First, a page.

The Power of Unions Atherton, posted by Joe D., a resident of the Atherton: Lindenwood neighborhood, on Aug 4, 2010 at 10:24 pm
As a long-time observer of these forums, I read with interest about the retirement of Mike Wassman after the Almanac wrote a story about alleged misdeeds on his part relating to the home of Mr. and Mrs. Sweidy.
I say this is an indication that the system works. †Obviously no one can be truly happy that a person's career is over, but if what Mrs. Sweidy said is true, it seems to me that Mr. Wassman should never have been the building official, and certainly should not be that official any longer.
How and why, then, are the police officers who were involved in the police report falsification issue with Mr. Buckheit, and their management, still employed? †To me, the falsification of a police report is even more serious that the incompetence or alleged bribe taking of a building inspector.
I come to only one conclusion: it's the power of unions. †Mr. Wassman did not have one behind him, but the police officers do.
This is certainly an example of the system NOT working. †
Posted by standard M.O., a resident of the Atherton: other neighborhood, on Aug 4, 2010 at 11:50 pm
The Daily Post had a front page article today (08/04/10) about Cailfornia's State Comtroller, John Chaing ordering all cities and counties to report out all salaries of employees and elected officials.
ATHERTON!, 3 other peninsula cities and the unions, had sued the Post in 2003 through 2007 to withhold this information from the public. The Post dropped out of the suit but Knight Ridder finally prevailed in making this information available to the taxpayers and press on demand.
The fact that the employees unions had sued to keep this information secret is no surprize to me--but the fact that Atherton AS A CITY had used public funds to sue to withhold how our money is being spent , is beyond disturbing.
I hope the Almanac will run it's own article on this for those who missed out on today's Post--there is no way to view Post articles on line and so if you missed the print edition you could miss out on a major clue to what has gone wrong around here.
I am wondering if the police union was upset with Mr Bothum (Atherton resident now in Jail) about any of this as he was a reporter and editor for the Post during the time frame of the Post's suit to get this information released........................not real hard to figure out.
Posted by Per your request, a resident of the Atherton: other neighborhood, on Aug 5, 2010 at 7:51 am
The extreme shielding from accountability within the "Police Officer's Bill of Rights" you cite was legislated due to enormous union pressure. Joe D. has it pretty spot on in his analysis.
Also, an APD officer admitted the falsification of this police report more than seven months ago. Even with all the "due process", shouldn't someone have been held accountable by now? Or does "due process" mean immunization from the consequences of wrongdoing?
Posted by Information Please, a resident of another community, on Aug 5, 2010 at 7:54 am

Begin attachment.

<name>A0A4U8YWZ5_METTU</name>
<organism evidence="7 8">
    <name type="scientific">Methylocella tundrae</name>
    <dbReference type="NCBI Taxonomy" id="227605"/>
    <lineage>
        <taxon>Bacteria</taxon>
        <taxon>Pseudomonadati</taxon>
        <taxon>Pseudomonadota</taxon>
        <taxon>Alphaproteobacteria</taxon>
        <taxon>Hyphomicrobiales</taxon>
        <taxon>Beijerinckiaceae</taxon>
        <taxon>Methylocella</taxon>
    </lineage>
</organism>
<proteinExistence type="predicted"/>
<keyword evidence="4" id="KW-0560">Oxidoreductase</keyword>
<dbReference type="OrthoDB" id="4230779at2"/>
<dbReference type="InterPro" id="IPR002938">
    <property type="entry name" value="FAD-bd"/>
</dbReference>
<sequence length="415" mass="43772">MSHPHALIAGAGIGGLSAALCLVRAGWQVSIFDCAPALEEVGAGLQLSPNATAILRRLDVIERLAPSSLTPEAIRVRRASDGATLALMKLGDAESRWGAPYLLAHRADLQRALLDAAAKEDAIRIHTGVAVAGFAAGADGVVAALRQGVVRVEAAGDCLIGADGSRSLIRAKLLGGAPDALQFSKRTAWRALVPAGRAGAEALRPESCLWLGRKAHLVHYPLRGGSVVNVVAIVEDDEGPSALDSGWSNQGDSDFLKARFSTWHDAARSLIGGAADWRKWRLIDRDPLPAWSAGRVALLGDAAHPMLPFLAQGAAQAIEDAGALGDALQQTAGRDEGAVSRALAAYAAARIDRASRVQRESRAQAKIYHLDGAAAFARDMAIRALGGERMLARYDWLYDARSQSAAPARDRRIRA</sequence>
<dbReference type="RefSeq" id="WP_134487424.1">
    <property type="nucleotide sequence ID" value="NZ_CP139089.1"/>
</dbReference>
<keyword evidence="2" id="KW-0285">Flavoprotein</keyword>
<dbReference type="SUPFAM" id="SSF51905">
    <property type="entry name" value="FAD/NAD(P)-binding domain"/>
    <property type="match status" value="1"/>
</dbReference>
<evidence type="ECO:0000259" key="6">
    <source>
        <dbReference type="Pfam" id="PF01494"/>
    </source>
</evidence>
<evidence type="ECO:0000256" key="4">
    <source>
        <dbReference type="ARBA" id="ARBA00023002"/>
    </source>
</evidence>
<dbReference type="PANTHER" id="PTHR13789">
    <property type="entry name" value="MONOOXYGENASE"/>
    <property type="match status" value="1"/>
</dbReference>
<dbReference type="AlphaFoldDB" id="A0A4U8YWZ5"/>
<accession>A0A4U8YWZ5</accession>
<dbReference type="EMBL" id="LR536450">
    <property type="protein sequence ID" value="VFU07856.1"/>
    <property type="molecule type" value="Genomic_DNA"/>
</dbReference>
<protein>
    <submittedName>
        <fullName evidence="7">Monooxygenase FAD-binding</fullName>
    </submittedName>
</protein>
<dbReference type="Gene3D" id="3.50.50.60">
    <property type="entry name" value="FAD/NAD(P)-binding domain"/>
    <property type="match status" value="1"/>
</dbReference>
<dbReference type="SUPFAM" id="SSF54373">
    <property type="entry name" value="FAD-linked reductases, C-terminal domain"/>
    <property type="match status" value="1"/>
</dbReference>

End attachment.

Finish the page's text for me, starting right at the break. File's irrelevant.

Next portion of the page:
More speculation exposed: Atherton chose to decline the Public Records Act request for the salary information. I don't believe that action had any legal expense beyond, perhaps, having the City Attorney review the request.
That they did so was in line with law and precedent at the time. A review of the time-line shows how the decision was derived.
Also, the Palo Alto Daily Post did not exist in 2003, so that piece of dis-information should be discounted as well.
TIMELINE OF THE FIGHT FOR GOVERNMENT EMPLOYEE SALARY INFORMATION
February 2003 -- Palo Alto Daily News files routine California Public Records Act requests with 10 San Mateo County cities for the names and yearly salaries, including bonuses and overtime, of all government employees. Two employee unions object, and five cities -- Atherton, Belmont, Burlingame, Foster City and San Carlos -- reject the request.
April 2, 2003 -- San Mateo County Superior Court Judge Rosemary Pfeiffer grants an injunction stopping the release of salary data, ruling that employees' right to privacy trumps the public's right to the information. Daily News soon appeals. San Jose Mercury News joins the suit.
Oct. 29, 2003 -- The California First District Court of Appeal rules in favor of the employees, upholding Pfeiffer's decision. The decision says employees' salaries are held in personnel files, which are off-limits to the public. The case becomes known as the "Priceless decision" for the name of the Daily News' owner, the Priceless company.
May 21, 2004 -- The newspapers settle the case by allowing the cities to release a list of all employee salaries and a separate list of all employee names. The lists don't associate a specific employee with a specific salary. The newspapers' attorney says a Supreme Court appeal was not filed because the unions initiated the case and the media would prefer to pursue a case of its own choosing.
June 7, 2004 -- Oakland, which has released employees' salaries with names for at least a decade, announces it will no longer make them public. The City Council cites privacy concerns, basing its decision on the Priceless case. City Attorney John Russo disagrees with the decision and says he will recuse himself if the decision faces legal challenges.